The Pima County Animal Care Center euthanized about 30 percent of the animals it took in last year, or about 7,000 of the 23,000 it cared for.
An advisory committee has recommended changes that could reduce the number.
PACC, as is the case of many county departments, has an advisory committee, which can oversee the department’s operations and plans. Such committees can make recommendations to departments, but they are non-binding.
One issue is staffing, said Jack Neuman, chairman of PACC's advisory committee.
The committee said it recommends more oversight for inmates working at the center, and a staffing survey to determine appropriate staffing levels.
Neuman said he predicted the survey is likely to show the center is understaffed, but in any case it will show what the center needs.
Another issue is the health of the animals, Neuman said. The sick bay for dogs is too close to the kennels with the healthy dogs. This helps the spread of kennel cough, a contagious canine illness.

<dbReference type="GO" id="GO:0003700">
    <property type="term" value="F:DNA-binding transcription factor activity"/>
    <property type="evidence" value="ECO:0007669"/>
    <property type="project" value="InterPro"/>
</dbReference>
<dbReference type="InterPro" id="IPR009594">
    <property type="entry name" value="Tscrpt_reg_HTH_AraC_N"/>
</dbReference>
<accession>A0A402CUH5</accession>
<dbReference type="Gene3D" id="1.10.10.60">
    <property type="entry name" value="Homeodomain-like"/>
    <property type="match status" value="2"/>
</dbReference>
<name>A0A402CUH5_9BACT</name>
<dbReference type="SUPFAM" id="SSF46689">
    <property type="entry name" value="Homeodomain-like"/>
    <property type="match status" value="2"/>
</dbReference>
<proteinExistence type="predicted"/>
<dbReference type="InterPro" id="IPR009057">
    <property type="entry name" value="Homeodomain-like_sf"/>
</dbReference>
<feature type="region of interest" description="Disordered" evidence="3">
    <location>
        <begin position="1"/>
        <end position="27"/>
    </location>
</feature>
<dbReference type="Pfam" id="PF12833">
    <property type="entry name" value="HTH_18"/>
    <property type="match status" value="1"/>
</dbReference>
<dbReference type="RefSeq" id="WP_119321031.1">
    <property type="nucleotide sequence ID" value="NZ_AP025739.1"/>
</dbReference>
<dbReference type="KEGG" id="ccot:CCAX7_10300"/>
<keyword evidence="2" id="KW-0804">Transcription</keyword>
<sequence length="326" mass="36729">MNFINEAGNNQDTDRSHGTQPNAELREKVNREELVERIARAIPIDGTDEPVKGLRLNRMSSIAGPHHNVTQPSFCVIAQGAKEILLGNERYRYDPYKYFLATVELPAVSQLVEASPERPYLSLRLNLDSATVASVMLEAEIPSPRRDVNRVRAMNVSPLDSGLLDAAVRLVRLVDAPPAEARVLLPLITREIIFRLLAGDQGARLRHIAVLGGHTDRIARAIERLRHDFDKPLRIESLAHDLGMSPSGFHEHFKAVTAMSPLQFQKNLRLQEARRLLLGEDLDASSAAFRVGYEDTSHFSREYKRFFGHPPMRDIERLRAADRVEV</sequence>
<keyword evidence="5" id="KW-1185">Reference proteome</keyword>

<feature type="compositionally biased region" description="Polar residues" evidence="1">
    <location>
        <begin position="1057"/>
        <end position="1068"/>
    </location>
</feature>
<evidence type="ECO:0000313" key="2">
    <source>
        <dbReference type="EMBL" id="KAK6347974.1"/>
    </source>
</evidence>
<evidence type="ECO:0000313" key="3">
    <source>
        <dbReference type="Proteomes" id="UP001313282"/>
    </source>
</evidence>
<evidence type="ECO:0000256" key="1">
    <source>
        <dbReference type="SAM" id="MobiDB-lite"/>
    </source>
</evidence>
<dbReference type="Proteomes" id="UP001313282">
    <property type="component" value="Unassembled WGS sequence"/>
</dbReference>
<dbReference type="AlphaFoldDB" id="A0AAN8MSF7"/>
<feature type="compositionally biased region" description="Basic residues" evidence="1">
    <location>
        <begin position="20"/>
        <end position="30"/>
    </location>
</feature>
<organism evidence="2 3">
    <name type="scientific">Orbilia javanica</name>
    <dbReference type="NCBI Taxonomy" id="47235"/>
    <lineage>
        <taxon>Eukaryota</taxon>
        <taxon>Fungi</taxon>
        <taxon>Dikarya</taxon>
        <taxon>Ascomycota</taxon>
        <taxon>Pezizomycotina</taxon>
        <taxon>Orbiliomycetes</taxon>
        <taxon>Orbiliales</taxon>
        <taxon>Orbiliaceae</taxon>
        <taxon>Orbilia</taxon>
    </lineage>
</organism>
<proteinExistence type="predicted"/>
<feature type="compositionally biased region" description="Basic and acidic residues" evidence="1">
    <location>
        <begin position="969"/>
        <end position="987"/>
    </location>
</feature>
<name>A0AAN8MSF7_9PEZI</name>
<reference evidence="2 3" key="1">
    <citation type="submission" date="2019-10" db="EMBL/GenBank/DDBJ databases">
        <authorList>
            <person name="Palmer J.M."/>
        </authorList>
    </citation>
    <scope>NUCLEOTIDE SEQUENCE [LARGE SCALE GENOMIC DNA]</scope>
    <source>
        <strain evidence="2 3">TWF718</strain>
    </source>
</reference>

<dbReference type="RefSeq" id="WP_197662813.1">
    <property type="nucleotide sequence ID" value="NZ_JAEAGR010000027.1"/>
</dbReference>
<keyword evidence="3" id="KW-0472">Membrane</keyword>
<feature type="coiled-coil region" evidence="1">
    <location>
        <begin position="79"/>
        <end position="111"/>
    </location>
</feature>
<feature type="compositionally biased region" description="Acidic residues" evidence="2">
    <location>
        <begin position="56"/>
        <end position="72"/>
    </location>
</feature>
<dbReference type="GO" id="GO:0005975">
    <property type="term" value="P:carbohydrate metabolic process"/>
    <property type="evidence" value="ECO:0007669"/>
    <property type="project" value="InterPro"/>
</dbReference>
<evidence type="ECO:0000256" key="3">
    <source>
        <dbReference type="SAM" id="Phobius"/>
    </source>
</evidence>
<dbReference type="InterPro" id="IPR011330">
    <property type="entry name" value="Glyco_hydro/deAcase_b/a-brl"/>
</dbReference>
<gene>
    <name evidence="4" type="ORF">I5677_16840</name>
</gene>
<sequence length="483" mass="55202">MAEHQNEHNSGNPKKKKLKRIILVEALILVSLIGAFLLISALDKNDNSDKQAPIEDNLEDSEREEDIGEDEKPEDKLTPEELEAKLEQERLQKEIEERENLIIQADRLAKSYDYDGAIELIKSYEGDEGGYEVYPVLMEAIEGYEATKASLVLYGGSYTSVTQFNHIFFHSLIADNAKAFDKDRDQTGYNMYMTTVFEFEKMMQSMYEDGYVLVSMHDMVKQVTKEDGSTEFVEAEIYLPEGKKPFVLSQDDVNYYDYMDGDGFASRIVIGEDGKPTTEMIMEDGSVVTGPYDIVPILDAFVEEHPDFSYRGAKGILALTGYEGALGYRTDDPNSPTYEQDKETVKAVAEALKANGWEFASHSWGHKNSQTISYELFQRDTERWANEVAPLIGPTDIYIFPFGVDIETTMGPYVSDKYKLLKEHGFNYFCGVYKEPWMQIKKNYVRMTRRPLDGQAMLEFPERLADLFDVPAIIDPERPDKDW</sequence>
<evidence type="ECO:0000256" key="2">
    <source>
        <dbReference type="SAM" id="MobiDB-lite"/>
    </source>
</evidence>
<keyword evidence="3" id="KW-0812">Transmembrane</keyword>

“Right now there are 16 kennels in sick bay, and those 16 kennels will sometimes have to house up to 30 to 40 dogs," Neuman said. "Normally, one kennel would house one dog, but if you did that, when dogs are getting ill from kennel cough...there’d be no place to put them, and...that can lead to euthanasia just because of a kennel cough."
Moving the sick bay kennels farther away from the other kennels, or even to another building, could help prevent the spread of disease, Neuman said. Consequently, it could also help reduce the number of animals PACC euthanizes each year.